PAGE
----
“Since all the kids (will eventually attend city school campuses), then everybody should be paying their fair share,” said state Rep. Gary Chism, R-Columbus, who sits on the House Education Committee.
Consolidating debt service also eliminates a potentially convoluted process in which older debt would have been retired by separate taxing bases and rates in addition to a countywide levy.
“This bill puts both of our debts together and divides them equally. The county will help pay for ours, and we will help pay for theirs,” said SSD Superintendent Lewis Holloway, who will become the consolidated school district’s leader on July 1.
“It’s the right thing to do,” he added.
Hurdles still exist
Moving forward, the combined school district could attempt a future construction bond for the school, one that would require a lower tax increase since the value of a mill increases July 1.
A potential tax increase would be shouldered by all residents of the county, but a referendum is not expected during this election cycle.
Plans for the demonstration school were developed by the Commission on Starkville Consolidated School District Structure, the merger study group created by the legislature in 2013. Besides building the new school and closing the county’s two high school campuses in favor of sending those students into the city, the group did not suggest building any additional facilities.
Since new construction is off the table for the 2015-2016 school year, the consolidated school district will face capacity issues that could drastically impact student-teacher ratios.
“July 1, we’re going to be out of capacity unless we do something extremely creative with Overstreet, but that’s not on the table. We looked at (sending a middle school grade) there, but it doesn’t make sense logistically because it’s easier to float additional teachers than it is to float services (like food deliveries),” Holloway said. “When we bring in 200 students to (Starkville High School), we’ll be maxed out there, too. There’s no capacity for growth until the (grades 6-7 demonstration school) is built.”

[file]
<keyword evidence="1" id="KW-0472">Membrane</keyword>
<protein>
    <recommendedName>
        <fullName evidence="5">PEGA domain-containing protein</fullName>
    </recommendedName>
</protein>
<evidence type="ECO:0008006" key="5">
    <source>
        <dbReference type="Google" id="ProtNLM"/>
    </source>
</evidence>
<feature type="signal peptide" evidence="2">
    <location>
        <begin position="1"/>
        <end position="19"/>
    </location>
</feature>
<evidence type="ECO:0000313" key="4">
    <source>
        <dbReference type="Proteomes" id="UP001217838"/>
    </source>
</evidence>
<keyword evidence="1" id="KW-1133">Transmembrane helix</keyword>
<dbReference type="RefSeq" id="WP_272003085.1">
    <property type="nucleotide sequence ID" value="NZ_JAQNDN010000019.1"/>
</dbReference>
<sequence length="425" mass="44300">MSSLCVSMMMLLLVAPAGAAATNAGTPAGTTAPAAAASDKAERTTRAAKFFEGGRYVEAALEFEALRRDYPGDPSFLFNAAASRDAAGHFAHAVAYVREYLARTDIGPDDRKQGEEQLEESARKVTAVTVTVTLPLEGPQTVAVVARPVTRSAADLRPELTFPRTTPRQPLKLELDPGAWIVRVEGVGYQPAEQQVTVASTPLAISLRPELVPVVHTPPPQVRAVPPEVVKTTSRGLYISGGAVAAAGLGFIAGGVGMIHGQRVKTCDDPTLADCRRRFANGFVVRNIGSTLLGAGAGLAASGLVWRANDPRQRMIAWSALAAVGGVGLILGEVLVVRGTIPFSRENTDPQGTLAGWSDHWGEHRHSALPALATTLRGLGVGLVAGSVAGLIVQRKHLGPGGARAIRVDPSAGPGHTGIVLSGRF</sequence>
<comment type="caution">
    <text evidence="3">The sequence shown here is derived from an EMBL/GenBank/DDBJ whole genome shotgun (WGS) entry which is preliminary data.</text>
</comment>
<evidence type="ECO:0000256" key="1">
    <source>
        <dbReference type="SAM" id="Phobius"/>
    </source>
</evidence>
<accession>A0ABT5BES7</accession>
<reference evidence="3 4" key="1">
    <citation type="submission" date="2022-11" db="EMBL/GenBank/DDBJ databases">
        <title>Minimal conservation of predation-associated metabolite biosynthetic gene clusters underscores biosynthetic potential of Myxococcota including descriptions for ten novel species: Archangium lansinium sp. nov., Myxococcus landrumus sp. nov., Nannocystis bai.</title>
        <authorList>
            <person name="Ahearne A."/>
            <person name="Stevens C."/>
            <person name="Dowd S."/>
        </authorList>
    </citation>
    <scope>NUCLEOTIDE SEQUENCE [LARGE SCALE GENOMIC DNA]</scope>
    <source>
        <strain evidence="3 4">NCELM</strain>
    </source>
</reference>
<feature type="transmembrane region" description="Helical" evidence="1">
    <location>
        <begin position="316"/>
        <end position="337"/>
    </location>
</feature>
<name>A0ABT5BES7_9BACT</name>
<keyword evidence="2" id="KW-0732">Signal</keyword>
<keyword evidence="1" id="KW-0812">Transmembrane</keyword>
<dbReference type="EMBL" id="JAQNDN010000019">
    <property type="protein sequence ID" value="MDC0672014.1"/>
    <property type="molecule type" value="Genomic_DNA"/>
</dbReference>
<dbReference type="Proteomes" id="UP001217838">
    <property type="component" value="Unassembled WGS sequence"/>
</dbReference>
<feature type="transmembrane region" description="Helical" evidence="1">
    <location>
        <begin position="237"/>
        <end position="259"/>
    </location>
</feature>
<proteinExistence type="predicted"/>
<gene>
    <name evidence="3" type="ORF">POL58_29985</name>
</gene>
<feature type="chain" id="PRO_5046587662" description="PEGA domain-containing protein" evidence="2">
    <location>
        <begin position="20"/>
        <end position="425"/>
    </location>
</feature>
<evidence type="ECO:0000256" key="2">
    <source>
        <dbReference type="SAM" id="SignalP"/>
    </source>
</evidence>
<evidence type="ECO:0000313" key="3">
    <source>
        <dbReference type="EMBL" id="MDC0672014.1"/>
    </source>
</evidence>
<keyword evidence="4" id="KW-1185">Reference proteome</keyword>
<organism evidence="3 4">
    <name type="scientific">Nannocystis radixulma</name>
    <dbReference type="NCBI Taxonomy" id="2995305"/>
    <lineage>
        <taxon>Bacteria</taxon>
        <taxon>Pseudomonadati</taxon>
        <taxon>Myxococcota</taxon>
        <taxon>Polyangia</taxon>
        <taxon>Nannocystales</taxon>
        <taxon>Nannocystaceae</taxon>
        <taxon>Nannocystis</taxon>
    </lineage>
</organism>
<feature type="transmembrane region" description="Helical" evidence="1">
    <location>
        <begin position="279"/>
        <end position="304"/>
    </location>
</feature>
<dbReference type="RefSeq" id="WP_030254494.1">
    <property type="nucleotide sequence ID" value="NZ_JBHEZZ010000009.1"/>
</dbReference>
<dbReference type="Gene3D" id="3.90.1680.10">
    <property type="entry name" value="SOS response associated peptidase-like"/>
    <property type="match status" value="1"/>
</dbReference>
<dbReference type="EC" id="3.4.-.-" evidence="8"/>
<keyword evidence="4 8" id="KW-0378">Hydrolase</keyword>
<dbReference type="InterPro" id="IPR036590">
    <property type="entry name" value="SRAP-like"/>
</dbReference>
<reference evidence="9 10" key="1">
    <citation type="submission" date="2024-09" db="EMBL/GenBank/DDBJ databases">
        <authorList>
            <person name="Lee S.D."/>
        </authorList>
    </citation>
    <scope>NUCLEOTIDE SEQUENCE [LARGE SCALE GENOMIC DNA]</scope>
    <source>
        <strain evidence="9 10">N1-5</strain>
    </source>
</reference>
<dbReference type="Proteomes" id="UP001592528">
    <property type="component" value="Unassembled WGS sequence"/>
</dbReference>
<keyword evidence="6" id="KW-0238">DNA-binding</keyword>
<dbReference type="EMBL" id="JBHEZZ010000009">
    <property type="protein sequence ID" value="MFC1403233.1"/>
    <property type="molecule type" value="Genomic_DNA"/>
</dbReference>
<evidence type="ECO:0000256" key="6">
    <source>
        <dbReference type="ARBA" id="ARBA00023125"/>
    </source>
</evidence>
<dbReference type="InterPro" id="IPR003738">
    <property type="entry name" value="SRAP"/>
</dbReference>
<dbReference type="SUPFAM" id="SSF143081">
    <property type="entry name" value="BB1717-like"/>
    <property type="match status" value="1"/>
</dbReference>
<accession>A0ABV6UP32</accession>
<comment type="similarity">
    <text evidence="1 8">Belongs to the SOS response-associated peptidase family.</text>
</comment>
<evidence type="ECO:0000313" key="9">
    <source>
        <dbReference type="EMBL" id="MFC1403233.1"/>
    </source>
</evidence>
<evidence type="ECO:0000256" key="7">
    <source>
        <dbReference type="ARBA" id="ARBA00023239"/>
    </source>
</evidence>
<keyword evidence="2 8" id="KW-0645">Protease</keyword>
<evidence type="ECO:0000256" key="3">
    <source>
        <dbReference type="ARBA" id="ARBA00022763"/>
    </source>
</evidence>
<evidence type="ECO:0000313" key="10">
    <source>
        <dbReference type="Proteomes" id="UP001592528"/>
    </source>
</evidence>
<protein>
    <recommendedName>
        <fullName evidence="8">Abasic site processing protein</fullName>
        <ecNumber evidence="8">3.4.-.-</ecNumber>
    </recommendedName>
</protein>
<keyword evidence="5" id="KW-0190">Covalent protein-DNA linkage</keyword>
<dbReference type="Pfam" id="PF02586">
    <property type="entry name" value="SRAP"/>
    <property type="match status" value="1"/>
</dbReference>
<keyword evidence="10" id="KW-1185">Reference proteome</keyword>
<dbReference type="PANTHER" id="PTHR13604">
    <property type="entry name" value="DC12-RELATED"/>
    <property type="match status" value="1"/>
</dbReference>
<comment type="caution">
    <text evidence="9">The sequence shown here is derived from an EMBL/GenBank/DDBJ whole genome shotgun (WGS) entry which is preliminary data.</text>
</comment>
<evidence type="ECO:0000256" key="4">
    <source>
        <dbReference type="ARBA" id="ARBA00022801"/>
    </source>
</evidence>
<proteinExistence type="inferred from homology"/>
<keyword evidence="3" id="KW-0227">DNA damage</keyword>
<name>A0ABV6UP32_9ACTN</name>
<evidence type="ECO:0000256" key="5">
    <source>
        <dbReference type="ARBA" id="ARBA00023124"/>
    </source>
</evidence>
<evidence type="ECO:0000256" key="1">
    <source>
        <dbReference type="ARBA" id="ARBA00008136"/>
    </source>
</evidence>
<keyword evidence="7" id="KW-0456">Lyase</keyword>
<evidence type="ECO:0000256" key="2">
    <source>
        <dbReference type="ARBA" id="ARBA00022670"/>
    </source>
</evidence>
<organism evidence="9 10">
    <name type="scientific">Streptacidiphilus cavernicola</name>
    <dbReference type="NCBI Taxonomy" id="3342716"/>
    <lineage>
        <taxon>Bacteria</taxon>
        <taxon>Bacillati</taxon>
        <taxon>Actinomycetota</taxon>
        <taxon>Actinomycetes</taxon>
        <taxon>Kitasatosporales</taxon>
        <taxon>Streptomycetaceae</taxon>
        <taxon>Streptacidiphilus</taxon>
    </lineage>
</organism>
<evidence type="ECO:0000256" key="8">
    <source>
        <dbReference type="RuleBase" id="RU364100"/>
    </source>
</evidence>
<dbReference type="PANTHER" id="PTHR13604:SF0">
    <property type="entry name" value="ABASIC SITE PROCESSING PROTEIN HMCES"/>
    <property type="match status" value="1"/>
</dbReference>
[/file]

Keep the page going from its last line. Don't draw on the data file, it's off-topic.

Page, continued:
If funding sources can be secured — that’s still a big if considering the current SOCSD-MSU plan requires a pledge from the Legislature — the school could make a number of changes to alleviate the influx of students: SHS would service sophomores, juniors and seniors; grades 8-9 would be bundled together; grades 6-7 would attend the demonstration school; and the county’s elementary schools would have more capacity.
Holloway said he is optimistic lawmakers will help fund the school, but Chism said funding Oktibbeha’s consolidation sets a dangerous precedent for future school mergers.
“Once you come under the one system, we’re going to allow you to paddle your own boat. I think we’ve done as much as possible to make this palatable,” he said.
Chism previously said lawmakers could choose to give MSU the funding required for the construction, but that money would come out of its expected yearly contributions for capital improvements.
Another uncertainty is how the longstanding desegregation order from the Department of Justice will factor into consolidation.
Holloway said SSD filed a 700-page plan explaining the state-mandated merger but has not yet received a response.
“I expect they’ll send experts in to assess the districts and talk to the community. How long will it take? Well, it took Ackerman over a year, so I don’t have any expectation that it’ll be done by July 1,” he said.
Carl Smith covers Starkville and Oktibbeha County for The Dispatch. Follow him on Twitter @StarkDispatch